Researching 19th Century Sexism with Cat, Plus Bonus Squee

Over the last couple of days, Misha’s been insisting on me making a blanket cave for her to sleep in. She likes to pick random inconvenient times, like when I’m asleep, or about to grab the computer and start typing. I could tell her no, but snuggling with a warm kitty is not to be turned down. I mean, honestly, look at how adorable she is.

Image shows Misha lying with her cheek on her paws. A bit of my red shirt is visible beside her. The blanket is overhead.
Snoozin in teh warms.


She’s actually preventing me from avoiding research, because that’s pretty much all I can do when I’m having to make a cave roof with one arm. I might be able to type, but it would be slow and complicated. And I have a 19th century MRAnt to dissect.

So I’ve spent a good portion of the day reading about feminism and marriage law in Victorian England, and it’s full of sad stories of people who made bad matches and were trapped in them. In most ways, the laws made it impossible for married people to divorce. Men could have their affairs with impunity, but women could be cast off for the slightest infidelity. They were stuck without an outlet. They were non-entities as far as the law was concerned. All of their money and property were controlled by their husbands, unless some other male relative set up a special trust for them. They couldn’t get custody of their kids. They couldn’t sign contracts. They couldn’t leave without risking being dragged back by court order. They had no good career prospects. They couldn’t vote. They were virtual property, and they had very few ways to try to improve their lives.

And the arguments I see offered against the women and men who tried to change that are remarkably similar to some of the arguments used today. The thinking of the men and women who tried to maintain the status quo is nearly the same as those who fight progress today.

Knowing how these battles were fought is helpful to our battles for equality today. We can avoid reinventing the wheel, and learn ways to break out of the old molds. We also get to meet some brilliant women. I’ll introduce you to them once my research is done.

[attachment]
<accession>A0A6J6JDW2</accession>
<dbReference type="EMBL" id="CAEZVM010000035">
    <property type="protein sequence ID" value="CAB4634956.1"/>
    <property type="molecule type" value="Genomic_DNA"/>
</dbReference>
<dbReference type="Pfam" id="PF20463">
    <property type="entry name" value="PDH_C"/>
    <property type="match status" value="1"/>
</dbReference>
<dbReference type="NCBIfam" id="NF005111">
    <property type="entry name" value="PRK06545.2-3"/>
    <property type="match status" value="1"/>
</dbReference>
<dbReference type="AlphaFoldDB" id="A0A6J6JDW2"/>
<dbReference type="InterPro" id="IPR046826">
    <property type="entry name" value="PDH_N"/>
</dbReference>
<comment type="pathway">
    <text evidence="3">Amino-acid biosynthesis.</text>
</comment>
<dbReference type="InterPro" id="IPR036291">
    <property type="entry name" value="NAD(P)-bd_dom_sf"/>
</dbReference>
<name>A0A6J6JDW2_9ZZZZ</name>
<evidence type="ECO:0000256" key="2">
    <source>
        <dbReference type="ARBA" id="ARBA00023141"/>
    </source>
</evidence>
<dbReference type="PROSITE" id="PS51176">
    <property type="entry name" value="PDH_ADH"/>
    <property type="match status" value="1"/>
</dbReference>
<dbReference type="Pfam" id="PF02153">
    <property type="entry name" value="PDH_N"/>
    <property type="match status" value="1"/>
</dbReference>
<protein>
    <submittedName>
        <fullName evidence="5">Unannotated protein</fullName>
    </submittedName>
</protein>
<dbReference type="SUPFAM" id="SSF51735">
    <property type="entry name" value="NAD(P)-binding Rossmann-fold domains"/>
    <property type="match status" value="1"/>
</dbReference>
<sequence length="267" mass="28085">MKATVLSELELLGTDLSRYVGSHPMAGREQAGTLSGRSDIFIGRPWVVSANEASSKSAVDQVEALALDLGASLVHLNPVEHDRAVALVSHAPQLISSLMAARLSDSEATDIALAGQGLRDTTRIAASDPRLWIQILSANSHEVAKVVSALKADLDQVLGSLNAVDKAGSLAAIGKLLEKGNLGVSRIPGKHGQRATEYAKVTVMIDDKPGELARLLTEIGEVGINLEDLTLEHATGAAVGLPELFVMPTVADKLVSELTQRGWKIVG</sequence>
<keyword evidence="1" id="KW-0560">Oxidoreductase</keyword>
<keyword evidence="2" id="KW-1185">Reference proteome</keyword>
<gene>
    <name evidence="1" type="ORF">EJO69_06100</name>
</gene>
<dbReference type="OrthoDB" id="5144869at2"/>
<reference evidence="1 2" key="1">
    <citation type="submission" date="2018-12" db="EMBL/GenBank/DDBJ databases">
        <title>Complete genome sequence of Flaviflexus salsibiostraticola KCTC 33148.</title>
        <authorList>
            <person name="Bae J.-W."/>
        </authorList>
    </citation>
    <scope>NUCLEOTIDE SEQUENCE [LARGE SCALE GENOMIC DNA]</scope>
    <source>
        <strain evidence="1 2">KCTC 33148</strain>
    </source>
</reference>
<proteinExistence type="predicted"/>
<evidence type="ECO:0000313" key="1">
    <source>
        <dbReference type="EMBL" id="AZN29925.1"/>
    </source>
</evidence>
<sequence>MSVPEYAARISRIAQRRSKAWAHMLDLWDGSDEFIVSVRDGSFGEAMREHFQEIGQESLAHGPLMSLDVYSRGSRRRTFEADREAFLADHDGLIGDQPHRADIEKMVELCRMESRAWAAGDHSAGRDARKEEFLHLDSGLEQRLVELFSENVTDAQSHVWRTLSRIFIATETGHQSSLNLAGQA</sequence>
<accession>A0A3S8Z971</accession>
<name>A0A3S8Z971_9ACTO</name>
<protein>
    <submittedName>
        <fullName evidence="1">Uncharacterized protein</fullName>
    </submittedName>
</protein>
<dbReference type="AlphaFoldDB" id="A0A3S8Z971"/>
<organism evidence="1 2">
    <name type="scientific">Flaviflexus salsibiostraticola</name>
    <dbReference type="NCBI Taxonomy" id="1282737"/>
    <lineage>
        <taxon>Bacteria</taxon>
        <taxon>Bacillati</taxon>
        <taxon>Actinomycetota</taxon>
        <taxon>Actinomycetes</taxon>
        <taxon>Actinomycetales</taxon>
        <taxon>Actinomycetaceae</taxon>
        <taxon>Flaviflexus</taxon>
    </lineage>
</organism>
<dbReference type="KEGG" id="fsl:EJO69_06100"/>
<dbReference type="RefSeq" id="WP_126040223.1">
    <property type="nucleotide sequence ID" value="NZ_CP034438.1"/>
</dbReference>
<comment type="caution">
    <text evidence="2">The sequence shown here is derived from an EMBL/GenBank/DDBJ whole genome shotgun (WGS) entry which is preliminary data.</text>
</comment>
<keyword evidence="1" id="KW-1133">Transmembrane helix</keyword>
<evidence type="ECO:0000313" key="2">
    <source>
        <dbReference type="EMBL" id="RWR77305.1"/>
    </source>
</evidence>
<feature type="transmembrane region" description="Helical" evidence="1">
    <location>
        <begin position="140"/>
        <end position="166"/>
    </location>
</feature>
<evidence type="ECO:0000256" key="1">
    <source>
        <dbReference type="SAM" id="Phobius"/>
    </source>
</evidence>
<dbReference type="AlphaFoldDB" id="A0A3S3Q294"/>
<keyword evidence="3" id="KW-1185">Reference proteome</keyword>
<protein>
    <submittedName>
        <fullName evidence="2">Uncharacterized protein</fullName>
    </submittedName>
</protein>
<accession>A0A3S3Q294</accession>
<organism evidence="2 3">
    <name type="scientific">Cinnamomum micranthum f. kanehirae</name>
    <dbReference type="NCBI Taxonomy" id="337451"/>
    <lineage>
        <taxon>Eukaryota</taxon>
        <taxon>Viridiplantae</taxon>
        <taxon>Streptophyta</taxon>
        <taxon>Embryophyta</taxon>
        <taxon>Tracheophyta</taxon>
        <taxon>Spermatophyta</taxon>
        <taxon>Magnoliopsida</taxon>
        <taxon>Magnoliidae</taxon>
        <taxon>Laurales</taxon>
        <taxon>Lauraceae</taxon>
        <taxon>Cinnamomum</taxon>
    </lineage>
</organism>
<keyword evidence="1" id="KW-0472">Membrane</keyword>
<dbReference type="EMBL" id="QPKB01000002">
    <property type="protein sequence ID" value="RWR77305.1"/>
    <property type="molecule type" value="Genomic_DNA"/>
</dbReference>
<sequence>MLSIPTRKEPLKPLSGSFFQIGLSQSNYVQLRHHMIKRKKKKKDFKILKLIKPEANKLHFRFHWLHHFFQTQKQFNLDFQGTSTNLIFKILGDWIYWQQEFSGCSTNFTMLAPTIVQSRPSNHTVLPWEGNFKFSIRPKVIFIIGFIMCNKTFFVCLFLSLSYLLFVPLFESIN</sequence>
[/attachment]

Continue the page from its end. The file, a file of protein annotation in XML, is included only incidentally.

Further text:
Well, I will when the kitty is occupied elsewhere. She’s almost 21. What she wants, she usually gets. I may believe that women and men should be equal in law and in practice, but when it comes to cats and humans, I’m sure most of us know what the actual balance of power is, and who owns whom. (Hint for those not owned by cats: the felid is sovereign.)

While you wait, read this excellent and brief introduction to English laws concerning women by the incomparable Barbara Leigh Smith. Then be damned glad you are not stuck in Victorian England as a woman.

Now, since you will need a bonus kitten after realizing how shitty things were for most women (and poor men) in dear old England, here is a picture of Luna being extra-adorable.

Image shows Luna passed out on her back with her front paws curled on her chest, a gray fuzzy blob with white belly and feet. She's lying on the string to one of her many toys.
Iz tired. Ty-urd. I sleeps nao.


Researching 19th Century Sexism with Cat, Plus Bonus Squee
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6 thoughts on “Researching 19th Century Sexism with Cat, Plus Bonus Squee

  1. 1

    “feminism and marriage law in Victorian England”

    Mrs Norton! Her life encompasses it ALL in one woman … down to the show trial for criminal conversation, the child custody issues, and the rat-bastard of a husband.

  2. rq

    I think if I had to research 19th century sexism, I’d just do as Luna does.
    And I’m glad you have the company of Misha for the exploration, nothing soothes frayed nerves (historical or contemporary) better than a purring cat who insists that, no matter how important your current task, they, indeed, are the sole centre of the universe, and PAY ATTENTION AND PET ME DAMMIT!!!!

  3. 3

    First, definitely a big Squee!!! Misha is a gorgeous girl! At nearly 21, she definitely deserves to get whatever she wants. I hope you and Misha will have many more happy memories together.

  4. 4

    Sigh. My comment was much longer than what actually posted. I had actually commented on your post’s content and recommend some book’s I thought you might like. Too tired to redo it now. But great job, Dana.

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